by Martha Amore
Cross-posted from 49 Writers.
Hoarse from hollering over the bar din at Alice’s Champagne Palace, I walked out to the parking lot with my anthology contributors, Teeka Ballas and Dawnell Smith.
We’d just finished celebrating the Homer event on our Alaska book tour for Building Fires in the Snow: A Collection of Alaska LGBTQ Short Fiction and Poetry. We had an amazing discussion after our reading at the local library presented in conjunction with the Homer Bookstore, and it left us feeling inspired and hopeful for the future of books.
“Just follow us,” Dawnell said, urging me to camp with them across town. “We have a good spot, though we didn’t do the best job setting up our tent.”
“Kinda saggy,” Teeka agreed. “We’re not sure it’s gonna stay up.”
I imagined the ruckus when their two big dogs met my overprotective shepherd mix, so I decided to call Alice’s parking lot home. As I stretched out in my Honda Pilot, my dog at my feet, a box of books at my side, and a window full of bright stars in the black night, I thought of what had brought me to this place.
My co-editor, Lucian Childs, and I conceived of our anthology nearly three years earlier. As writers, we were used to hard work… the hard work of writing, that is. But in the past year, as our literary vision turned into a product we could hold in our hands, the work we faced was wholly different. The hours spent madly typing into our laptops were no longer in service of creating stories, but rather of marketing them. We became PR folk: print and digital media marketing strategists. Lucian created the web site and Facebook pages, and began building a platform on Twitter. We blogged. We outreached to Alaska LGTBQ and literary organizations to set up the book tour and to local media to help promote it. We queried the national literary world, asking to be included in lit festivals and conferences.
We came to appreciate what our writer friends who’ve published books before us had learned. To be a writer of books means taking on the work of promoting them.
Our most valuable lesson has been to embrace the power of community. Alaska has been an amazing place to make our book. The literary community is an incredible support. Many of Alaska’s literary lights agreed to read and blurb the book and to help us find potential contributors. For all that, we owe them our deepest gratitude.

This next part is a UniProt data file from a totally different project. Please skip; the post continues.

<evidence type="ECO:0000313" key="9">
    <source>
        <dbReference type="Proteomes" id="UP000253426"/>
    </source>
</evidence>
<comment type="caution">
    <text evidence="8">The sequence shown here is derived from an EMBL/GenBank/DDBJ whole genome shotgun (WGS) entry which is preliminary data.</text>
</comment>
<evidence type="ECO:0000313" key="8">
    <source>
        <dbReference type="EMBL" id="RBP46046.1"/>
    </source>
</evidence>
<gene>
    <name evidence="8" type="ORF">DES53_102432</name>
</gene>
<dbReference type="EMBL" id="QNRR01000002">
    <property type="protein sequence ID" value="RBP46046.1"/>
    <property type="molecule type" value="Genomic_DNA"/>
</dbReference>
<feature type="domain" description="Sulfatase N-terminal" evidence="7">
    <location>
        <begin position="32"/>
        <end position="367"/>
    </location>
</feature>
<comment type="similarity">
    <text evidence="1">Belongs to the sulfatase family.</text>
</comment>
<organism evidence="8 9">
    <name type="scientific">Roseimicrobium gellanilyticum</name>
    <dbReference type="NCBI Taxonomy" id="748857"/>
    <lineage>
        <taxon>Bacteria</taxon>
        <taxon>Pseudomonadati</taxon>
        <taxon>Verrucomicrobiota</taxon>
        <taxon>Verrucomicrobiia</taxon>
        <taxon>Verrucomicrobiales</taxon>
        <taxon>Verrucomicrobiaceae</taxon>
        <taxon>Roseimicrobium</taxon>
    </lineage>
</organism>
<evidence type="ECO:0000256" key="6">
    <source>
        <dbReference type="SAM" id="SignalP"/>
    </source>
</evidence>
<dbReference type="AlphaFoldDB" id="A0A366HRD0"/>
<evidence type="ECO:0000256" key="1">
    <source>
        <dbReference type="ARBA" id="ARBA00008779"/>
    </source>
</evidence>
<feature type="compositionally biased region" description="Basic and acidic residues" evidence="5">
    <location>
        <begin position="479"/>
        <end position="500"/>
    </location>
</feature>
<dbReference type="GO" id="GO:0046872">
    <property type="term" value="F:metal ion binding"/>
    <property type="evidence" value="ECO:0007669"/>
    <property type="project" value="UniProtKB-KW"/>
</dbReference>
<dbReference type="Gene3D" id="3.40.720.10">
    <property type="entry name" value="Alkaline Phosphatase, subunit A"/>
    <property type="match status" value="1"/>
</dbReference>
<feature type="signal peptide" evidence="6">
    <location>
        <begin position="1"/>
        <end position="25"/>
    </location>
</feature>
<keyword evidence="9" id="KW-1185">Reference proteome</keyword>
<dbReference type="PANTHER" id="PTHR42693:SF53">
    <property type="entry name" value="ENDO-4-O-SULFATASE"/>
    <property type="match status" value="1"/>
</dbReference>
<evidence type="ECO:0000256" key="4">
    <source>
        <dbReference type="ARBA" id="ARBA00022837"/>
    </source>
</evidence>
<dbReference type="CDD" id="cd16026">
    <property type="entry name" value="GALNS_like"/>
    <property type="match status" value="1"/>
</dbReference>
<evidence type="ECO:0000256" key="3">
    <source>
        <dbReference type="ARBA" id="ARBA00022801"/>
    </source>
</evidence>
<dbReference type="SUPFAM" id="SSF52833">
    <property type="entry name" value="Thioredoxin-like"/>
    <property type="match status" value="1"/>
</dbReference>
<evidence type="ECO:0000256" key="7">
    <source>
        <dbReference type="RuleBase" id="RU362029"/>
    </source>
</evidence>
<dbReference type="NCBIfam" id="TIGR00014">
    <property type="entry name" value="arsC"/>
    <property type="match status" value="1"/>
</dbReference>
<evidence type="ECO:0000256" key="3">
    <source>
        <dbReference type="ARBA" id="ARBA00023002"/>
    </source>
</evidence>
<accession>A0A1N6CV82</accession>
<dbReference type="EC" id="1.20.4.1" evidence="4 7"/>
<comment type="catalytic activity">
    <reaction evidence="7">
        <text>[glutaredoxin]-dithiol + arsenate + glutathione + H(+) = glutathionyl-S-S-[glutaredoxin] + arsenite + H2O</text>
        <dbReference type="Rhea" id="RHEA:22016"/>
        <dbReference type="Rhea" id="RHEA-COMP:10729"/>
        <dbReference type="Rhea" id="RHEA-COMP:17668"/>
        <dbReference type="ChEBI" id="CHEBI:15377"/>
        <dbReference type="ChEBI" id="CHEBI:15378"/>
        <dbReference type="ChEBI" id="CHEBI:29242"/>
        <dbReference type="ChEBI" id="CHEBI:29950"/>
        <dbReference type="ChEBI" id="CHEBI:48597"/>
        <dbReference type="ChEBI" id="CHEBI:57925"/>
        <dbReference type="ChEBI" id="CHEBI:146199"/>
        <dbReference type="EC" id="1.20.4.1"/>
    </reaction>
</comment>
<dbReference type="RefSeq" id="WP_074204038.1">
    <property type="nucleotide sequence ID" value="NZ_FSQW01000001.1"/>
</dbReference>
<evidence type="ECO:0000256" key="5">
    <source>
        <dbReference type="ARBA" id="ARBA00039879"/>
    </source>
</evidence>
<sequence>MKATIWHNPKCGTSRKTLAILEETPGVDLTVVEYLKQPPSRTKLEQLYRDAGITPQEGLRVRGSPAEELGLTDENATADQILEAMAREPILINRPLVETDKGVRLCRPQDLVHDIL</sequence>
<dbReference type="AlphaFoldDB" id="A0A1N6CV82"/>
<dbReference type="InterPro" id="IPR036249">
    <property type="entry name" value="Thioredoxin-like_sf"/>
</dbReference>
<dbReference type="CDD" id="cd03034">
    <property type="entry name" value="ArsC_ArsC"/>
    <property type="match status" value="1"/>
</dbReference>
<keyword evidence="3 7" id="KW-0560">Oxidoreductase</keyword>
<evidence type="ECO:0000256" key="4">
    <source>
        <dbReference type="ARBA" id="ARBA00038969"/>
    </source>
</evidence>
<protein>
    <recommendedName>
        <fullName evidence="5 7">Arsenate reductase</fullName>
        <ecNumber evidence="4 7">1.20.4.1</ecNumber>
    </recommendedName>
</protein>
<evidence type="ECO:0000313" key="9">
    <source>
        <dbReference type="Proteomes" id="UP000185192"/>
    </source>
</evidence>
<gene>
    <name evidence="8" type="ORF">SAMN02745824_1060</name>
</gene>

When it came time to set up our Alaska book tour, bookstores, libraries and community organizations helped us along the way. Even so, we had to take ownership of the events and personally engage each community where the event was to take place. We learned that in order to have successful literary readings, it is not enough to simply set up a venue and create a flyer.
For example in Homer, rather than simply relying on the library and bookstore to put the word out, we asked one of our contributors who lives in Homer, Teresa Sundmark, to personally invite people in her circle. The result: a whole section of the audience was made up of Teresa’s neighbors.
For our event at Gulliver’s Books in Fairbanks, we reached out to the local LGBTQ and arts organizations: the UAF Gender and Sexuality Alliance, PFLAG, and the Fairbanks Arts Association. We were heartened by the turnout, especially of the queer, transgender, and gender neutral high school and college students. One young transgender man even came with his mom and told us about the openness he felt in his high school and community. For all the deep and sometimes painful discussions of sexual and gender identity we’d had, this young man showed us that in Alaska it’s a brand new day.
Our last afternoon in Fairbanks, inspired but exhausted, we decided to splurge. Budget be damned! Lucian, his husband Alex, and I drove the hour north of town to celebrate by taking a long soak at Chena Hot Springs. As the healing waters washed over me and began to lessen the stress built up from three years of hard work, I smiled and thought to myself, This too is the writer’s life.
A 49 Writers Crosscurrents event featuring Lucian Childs, Martha Amore, Indra Arriaga, and moderator Heather Brook Adams will begin this Thursday, October 13th at 7 pm at the Anchorage Museum. The event, called “Tales of the City: Writing from Alaska’s Urban Hubs”, will be preceded by an informal Building Fires in the Snowmeet and greet at MUSE Restaurant between 5 and 6:45 pm.